Wisconsin's government has hoisted the LGBTQ pride flag over the State Capitol Building for the first time ever, CNN reports. The move coincides with a similar one made by the state of New York the same week.
On Friday, Governor Tony Evers created an executive order that directs the pride flag to be flown over the State Capitol Building for the remainder of June, which is known as Pride Month in recognition of LGBTQ equity and civil rights. The order also allows any other state building in Wisconsin to do the same.
Evers, a Democrat, narrowly defeated Scott Walker, a Republican, to take the governor's seat in 2018. He ended up squeaking by with a win with just 49.6% of the vote.
"Publicly displaying the Rainbow Pride Flag sends a clear and unequivocal message that Wisconsin is a welcoming and inclusive place where everyone can live without fear of persecution, judgment, or discrimination," the order reads, in part.
Democrat Mark Spreitzer, a gay state representative, posted on Twitter in support of the order.
"With a historic number of out LGBT legislators and our biggest, most bipartisan Equality Agenda this session, it's only fitting that the pride flag should fly over the Capitol this month. Happy Pride!" he said.
The move was not without controversy, however, with detractors coming out in opposition to the use of the flag, particularly on social media.
State Representative Scott Allen, a Republican, called out the order in a Twitter post.
"Is this any more appropriate than erecting the Christian flag over the Capitol?" he asked on Twitter, punctuating the question with "#religious."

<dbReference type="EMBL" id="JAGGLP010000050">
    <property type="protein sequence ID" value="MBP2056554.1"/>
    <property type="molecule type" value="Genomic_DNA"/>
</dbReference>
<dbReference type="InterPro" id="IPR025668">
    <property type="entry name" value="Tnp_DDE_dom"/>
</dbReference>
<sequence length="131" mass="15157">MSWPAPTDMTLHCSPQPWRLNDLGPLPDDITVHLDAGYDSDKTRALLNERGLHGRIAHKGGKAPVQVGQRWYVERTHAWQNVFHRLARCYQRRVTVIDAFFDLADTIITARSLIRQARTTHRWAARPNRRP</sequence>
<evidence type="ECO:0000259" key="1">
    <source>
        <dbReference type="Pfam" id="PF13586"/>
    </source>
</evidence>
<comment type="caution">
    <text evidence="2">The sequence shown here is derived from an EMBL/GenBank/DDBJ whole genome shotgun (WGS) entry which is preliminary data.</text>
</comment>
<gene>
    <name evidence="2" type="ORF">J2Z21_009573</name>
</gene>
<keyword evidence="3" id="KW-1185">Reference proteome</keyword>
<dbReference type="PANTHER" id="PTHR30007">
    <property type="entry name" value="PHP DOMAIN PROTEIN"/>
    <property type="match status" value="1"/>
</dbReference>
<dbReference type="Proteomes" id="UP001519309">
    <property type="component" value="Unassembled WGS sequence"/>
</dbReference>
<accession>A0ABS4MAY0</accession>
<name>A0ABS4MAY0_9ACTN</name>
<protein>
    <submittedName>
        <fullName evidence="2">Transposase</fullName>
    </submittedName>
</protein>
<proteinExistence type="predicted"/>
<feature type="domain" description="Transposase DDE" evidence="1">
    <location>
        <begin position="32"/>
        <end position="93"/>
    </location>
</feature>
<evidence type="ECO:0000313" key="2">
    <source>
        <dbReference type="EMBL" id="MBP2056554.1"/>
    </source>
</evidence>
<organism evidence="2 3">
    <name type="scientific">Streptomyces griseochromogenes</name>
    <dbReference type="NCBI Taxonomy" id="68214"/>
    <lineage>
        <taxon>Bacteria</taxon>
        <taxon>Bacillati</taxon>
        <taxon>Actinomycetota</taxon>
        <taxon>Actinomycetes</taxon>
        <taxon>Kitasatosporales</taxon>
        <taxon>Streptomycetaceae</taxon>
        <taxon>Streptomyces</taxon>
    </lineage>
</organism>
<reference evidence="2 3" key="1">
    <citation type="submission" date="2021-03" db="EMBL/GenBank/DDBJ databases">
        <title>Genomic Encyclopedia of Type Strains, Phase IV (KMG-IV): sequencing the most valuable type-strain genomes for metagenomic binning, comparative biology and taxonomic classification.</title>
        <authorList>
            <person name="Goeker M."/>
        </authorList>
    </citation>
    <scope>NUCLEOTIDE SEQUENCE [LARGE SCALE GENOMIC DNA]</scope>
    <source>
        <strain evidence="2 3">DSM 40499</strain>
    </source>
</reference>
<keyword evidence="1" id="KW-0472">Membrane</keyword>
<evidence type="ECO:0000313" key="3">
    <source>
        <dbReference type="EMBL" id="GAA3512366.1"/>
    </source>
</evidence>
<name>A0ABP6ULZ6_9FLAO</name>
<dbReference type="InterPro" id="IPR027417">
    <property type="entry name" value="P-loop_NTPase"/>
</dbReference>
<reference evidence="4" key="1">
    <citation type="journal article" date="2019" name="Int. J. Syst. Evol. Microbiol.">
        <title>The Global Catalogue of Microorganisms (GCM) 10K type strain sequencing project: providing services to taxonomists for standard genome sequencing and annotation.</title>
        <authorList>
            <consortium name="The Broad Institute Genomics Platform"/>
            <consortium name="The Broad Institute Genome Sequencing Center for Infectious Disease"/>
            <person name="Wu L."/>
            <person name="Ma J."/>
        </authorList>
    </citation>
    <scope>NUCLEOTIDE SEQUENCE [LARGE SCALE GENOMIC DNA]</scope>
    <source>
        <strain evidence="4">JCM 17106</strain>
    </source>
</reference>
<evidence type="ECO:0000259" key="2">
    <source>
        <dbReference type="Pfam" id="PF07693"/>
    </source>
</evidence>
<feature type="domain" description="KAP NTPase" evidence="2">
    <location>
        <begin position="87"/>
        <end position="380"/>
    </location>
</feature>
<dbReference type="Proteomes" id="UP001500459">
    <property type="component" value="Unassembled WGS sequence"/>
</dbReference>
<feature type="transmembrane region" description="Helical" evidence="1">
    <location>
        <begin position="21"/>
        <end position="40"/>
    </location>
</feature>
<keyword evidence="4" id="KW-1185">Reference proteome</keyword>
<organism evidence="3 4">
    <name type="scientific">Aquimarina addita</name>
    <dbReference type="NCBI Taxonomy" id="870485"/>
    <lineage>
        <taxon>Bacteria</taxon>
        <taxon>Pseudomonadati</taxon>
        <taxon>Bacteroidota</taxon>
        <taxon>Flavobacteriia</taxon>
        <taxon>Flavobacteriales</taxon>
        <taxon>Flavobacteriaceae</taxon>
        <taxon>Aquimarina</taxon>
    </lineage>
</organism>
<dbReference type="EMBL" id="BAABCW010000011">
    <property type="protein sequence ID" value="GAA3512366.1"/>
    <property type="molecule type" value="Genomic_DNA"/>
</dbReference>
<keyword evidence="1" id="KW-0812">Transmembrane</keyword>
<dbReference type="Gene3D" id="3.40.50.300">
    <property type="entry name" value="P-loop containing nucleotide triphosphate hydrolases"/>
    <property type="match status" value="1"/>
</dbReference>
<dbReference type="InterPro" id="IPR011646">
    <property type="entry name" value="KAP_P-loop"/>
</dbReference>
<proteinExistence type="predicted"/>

Allen, who in his bio describes himself as a "Child of God/Family Man," has not yet returned requests for comment, though he said that he believes the rainbow flag "advocates a behavior or lifestyle that some Wisconsin residents may not condone," as the Wisconsin State Journal reports.Typically, the Wisconsin capitol features the American flag, the flag for the state of Wisconsin, and the black-and-white flag, which recognizes soldiers who have been prisoners of war or missing in action.
In a prepared statement, Julaine Appling, who is president of Wisconsin Family Action, called the rainbow flag "a flagrant abuse of gubernatorial power" and compared it to flying a Christian or Nazi flag over the Capitol.
The order is "proclaiming one group of Wisconsin citizens as preferred over others," she said.
Appling also pointed out that Wisconsin approved a constitutional amendment defining marriage as between a man and woman via referendum, with 59.4 percent of voters in support.